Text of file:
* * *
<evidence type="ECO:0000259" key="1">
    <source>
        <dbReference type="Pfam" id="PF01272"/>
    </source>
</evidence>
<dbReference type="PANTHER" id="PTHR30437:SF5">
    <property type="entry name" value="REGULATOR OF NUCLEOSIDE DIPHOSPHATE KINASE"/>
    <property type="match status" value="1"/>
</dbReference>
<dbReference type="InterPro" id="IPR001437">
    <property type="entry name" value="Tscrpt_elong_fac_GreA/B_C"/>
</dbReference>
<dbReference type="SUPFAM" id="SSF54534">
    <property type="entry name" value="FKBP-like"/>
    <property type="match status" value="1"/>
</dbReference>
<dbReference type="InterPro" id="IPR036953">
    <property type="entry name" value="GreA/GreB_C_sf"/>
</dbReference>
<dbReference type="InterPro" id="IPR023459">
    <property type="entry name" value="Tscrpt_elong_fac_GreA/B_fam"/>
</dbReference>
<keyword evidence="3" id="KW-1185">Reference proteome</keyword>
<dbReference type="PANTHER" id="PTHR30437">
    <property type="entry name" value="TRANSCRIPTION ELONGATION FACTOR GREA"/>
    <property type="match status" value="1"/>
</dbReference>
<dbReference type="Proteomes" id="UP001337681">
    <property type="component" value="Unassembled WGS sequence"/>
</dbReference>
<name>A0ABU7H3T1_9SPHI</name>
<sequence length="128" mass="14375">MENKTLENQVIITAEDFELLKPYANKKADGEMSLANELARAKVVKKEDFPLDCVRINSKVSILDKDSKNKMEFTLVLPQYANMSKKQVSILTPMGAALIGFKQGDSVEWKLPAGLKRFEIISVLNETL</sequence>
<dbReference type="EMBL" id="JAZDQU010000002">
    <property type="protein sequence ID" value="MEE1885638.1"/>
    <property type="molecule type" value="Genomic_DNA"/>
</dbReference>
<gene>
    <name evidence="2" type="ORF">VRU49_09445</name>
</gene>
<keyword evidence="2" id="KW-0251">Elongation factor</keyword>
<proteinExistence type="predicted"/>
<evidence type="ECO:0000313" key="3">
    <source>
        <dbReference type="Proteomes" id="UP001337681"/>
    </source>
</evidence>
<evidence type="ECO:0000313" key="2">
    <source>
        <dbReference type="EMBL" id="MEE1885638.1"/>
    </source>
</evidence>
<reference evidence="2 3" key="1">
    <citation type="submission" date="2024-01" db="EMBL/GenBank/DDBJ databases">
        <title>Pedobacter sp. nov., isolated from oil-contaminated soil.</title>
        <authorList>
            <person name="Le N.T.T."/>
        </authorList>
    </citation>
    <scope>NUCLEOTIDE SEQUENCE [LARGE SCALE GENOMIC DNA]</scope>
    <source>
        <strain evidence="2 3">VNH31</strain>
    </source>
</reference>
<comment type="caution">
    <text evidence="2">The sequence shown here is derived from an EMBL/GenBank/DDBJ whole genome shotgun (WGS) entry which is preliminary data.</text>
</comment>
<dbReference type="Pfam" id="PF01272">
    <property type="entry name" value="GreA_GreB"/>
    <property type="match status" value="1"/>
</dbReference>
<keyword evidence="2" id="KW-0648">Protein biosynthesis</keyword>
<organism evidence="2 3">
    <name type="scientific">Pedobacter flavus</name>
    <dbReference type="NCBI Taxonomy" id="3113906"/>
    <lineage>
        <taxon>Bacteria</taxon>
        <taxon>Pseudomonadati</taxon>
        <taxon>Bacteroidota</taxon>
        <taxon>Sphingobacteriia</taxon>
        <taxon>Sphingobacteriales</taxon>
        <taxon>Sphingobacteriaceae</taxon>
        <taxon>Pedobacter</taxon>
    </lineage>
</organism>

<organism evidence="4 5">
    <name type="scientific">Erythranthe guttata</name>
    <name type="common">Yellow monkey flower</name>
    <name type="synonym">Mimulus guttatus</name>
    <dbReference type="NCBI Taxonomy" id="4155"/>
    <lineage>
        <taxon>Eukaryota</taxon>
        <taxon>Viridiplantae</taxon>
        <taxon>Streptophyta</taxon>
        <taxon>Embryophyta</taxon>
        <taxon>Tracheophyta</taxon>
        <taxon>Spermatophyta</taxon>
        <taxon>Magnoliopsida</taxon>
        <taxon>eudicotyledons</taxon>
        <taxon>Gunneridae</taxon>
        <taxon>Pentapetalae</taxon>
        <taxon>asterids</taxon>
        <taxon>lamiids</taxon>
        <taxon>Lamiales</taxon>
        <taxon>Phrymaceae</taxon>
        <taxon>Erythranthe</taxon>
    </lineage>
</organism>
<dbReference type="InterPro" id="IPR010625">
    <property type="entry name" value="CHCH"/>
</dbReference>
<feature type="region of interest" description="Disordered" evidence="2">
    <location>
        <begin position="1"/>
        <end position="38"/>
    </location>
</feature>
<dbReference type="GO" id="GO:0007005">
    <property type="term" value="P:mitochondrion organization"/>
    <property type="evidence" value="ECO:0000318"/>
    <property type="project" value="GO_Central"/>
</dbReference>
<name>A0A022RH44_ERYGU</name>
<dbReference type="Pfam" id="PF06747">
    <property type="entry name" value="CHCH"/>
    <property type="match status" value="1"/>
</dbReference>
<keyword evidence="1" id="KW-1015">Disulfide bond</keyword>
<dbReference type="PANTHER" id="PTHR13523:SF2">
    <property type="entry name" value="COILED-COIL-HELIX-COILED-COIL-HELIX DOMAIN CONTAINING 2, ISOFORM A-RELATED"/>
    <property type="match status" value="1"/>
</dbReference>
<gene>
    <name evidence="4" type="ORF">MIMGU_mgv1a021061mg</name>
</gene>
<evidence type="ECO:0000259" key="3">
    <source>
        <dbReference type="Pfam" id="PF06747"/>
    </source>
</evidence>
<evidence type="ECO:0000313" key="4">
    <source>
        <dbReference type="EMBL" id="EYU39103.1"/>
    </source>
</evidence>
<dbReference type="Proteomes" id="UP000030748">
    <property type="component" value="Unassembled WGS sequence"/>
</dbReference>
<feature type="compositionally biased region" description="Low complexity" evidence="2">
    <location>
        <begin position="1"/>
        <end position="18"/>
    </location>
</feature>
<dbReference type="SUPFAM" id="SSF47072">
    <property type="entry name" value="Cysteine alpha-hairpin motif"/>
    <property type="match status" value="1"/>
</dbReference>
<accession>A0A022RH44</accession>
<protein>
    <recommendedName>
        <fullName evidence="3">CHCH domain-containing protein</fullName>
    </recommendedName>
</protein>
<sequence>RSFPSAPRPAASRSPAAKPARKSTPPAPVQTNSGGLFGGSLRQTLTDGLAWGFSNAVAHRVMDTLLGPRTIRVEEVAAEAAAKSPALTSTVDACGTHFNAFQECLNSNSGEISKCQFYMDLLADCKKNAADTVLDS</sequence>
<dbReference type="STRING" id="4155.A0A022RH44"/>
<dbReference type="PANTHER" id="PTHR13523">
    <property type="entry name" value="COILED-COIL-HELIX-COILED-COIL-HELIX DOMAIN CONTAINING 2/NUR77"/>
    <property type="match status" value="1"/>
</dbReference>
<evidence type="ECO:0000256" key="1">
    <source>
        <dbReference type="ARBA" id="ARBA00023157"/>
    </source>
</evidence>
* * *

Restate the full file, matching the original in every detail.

<evidence type="ECO:0000259" key="1">
    <source>
        <dbReference type="Pfam" id="PF01272"/>
    </source>
</evidence>
<dbReference type="PANTHER" id="PTHR30437:SF5">
    <property type="entry name" value="REGULATOR OF NUCLEOSIDE DIPHOSPHATE KINASE"/>
    <property type="match status" value="1"/>
</dbReference>
<dbReference type="InterPro" id="IPR001437">
    <property type="entry name" value="Tscrpt_elong_fac_GreA/B_C"/>
</dbReference>
<dbReference type="SUPFAM" id="SSF54534">
    <property type="entry name" value="FKBP-like"/>
    <property type="match status" value="1"/>
</dbReference>
<dbReference type="InterPro" id="IPR036953">
    <property type="entry name" value="GreA/GreB_C_sf"/>
</dbReference>
<dbReference type="InterPro" id="IPR023459">
    <property type="entry name" value="Tscrpt_elong_fac_GreA/B_fam"/>
</dbReference>
<keyword evidence="3" id="KW-1185">Reference proteome</keyword>
<dbReference type="PANTHER" id="PTHR30437">
    <property type="entry name" value="TRANSCRIPTION ELONGATION FACTOR GREA"/>
    <property type="match status" value="1"/>
</dbReference>
<dbReference type="Proteomes" id="UP001337681">
    <property type="component" value="Unassembled WGS sequence"/>
</dbReference>
<name>A0ABU7H3T1_9SPHI</name>
<sequence length="128" mass="14375">MENKTLENQVIITAEDFELLKPYANKKADGEMSLANELARAKVVKKEDFPLDCVRINSKVSILDKDSKNKMEFTLVLPQYANMSKKQVSILTPMGAALIGFKQGDSVEWKLPAGLKRFEIISVLNETL</sequence>
<dbReference type="EMBL" id="JAZDQU010000002">
    <property type="protein sequence ID" value="MEE1885638.1"/>
    <property type="molecule type" value="Genomic_DNA"/>
</dbReference>
<gene>
    <name evidence="2" type="ORF">VRU49_09445</name>
</gene>
<keyword evidence="2" id="KW-0251">Elongation factor</keyword>
<proteinExistence type="predicted"/>
<evidence type="ECO:0000313" key="3">
    <source>
        <dbReference type="Proteomes" id="UP001337681"/>
    </source>
</evidence>
<evidence type="ECO:0000313" key="2">
    <source>
        <dbReference type="EMBL" id="MEE1885638.1"/>
    </source>
</evidence>
<reference evidence="2 3" key="1">
    <citation type="submission" date="2024-01" db="EMBL/GenBank/DDBJ databases">
        <title>Pedobacter sp. nov., isolated from oil-contaminated soil.</title>
        <authorList>
            <person name="Le N.T.T."/>
        </authorList>
    </citation>
    <scope>NUCLEOTIDE SEQUENCE [LARGE SCALE GENOMIC DNA]</scope>
    <source>
        <strain evidence="2 3">VNH31</strain>
    </source>
</reference>
<comment type="caution">
    <text evidence="2">The sequence shown here is derived from an EMBL/GenBank/DDBJ whole genome shotgun (WGS) entry which is preliminary data.</text>
</comment>
<dbReference type="Pfam" id="PF01272">
    <property type="entry name" value="GreA_GreB"/>
    <property type="match status" value="1"/>
</dbReference>
<keyword evidence="2" id="KW-0648">Protein biosynthesis</keyword>
<organism evidence="2 3">
    <name type="scientific">Pedobacter flavus</name>
    <dbReference type="NCBI Taxonomy" id="3113906"/>
    <lineage>
        <taxon>Bacteria</taxon>
        <taxon>Pseudomonadati</taxon>
        <taxon>Bacteroidota</taxon>
        <taxon>Sphingobacteriia</taxon>
        <taxon>Sphingobacteriales</taxon>
        <taxon>Sphingobacteriaceae</taxon>
        <taxon>Pedobacter</taxon>
    </lineage>
</organism>

<organism evidence="4 5">
    <name type="scientific">Erythranthe guttata</name>
    <name type="common">Yellow monkey flower</name>
    <name type="synonym">Mimulus guttatus</name>
    <dbReference type="NCBI Taxonomy" id="4155"/>
    <lineage>
        <taxon>Eukaryota</taxon>
        <taxon>Viridiplantae</taxon>
        <taxon>Streptophyta</taxon>
        <taxon>Embryophyta</taxon>
        <taxon>Tracheophyta</taxon>
        <taxon>Spermatophyta</taxon>
        <taxon>Magnoliopsida</taxon>
        <taxon>eudicotyledons</taxon>
        <taxon>Gunneridae</taxon>
        <taxon>Pentapetalae</taxon>
        <taxon>asterids</taxon>
        <taxon>lamiids</taxon>
        <taxon>Lamiales</taxon>
        <taxon>Phrymaceae</taxon>
        <taxon>Erythranthe</taxon>
    </lineage>
</organism>
<dbReference type="InterPro" id="IPR010625">
    <property type="entry name" value="CHCH"/>
</dbReference>
<feature type="region of interest" description="Disordered" evidence="2">
    <location>
        <begin position="1"/>
        <end position="38"/>
    </location>
</feature>
<dbReference type="GO" id="GO:0007005">
    <property type="term" value="P:mitochondrion organization"/>
    <property type="evidence" value="ECO:0000318"/>
    <property type="project" value="GO_Central"/>
</dbReference>
<name>A0A022RH44_ERYGU</name>
<dbReference type="Pfam" id="PF06747">
    <property type="entry name" value="CHCH"/>
    <property type="match status" value="1"/>
</dbReference>
<keyword evidence="1" id="KW-1015">Disulfide bond</keyword>
<dbReference type="PANTHER" id="PTHR13523:SF2">
    <property type="entry name" value="COILED-COIL-HELIX-COILED-COIL-HELIX DOMAIN CONTAINING 2, ISOFORM A-RELATED"/>
    <property type="match status" value="1"/>
</dbReference>
<gene>
    <name evidence="4" type="ORF">MIMGU_mgv1a021061mg</name>
</gene>
<evidence type="ECO:0000259" key="3">
    <source>
        <dbReference type="Pfam" id="PF06747"/>
    </source>
</evidence>
<evidence type="ECO:0000313" key="4">
    <source>
        <dbReference type="EMBL" id="EYU39103.1"/>
    </source>
</evidence>
<dbReference type="Proteomes" id="UP000030748">
    <property type="component" value="Unassembled WGS sequence"/>
</dbReference>
<feature type="compositionally biased region" description="Low complexity" evidence="2">
    <location>
        <begin position="1"/>
        <end position="18"/>
    </location>
</feature>
<dbReference type="SUPFAM" id="SSF47072">
    <property type="entry name" value="Cysteine alpha-hairpin motif"/>
    <property type="match status" value="1"/>
</dbReference>
<accession>A0A022RH44</accession>
<protein>
    <recommendedName>
        <fullName evidence="3">CHCH domain-containing protein</fullName>
    </recommendedName>
</protein>
<sequence>RSFPSAPRPAASRSPAAKPARKSTPPAPVQTNSGGLFGGSLRQTLTDGLAWGFSNAVAHRVMDTLLGPRTIRVEEVAAEAAAKSPALTSTVDACGTHFNAFQECLNSNSGEISKCQFYMDLLADCKKNAADTVLDS</sequence>
<dbReference type="STRING" id="4155.A0A022RH44"/>
<dbReference type="PANTHER" id="PTHR13523">
    <property type="entry name" value="COILED-COIL-HELIX-COILED-COIL-HELIX DOMAIN CONTAINING 2/NUR77"/>
    <property type="match status" value="1"/>
</dbReference>
<evidence type="ECO:0000256" key="1">
    <source>
        <dbReference type="ARBA" id="ARBA00023157"/>
    </source>
</evidence>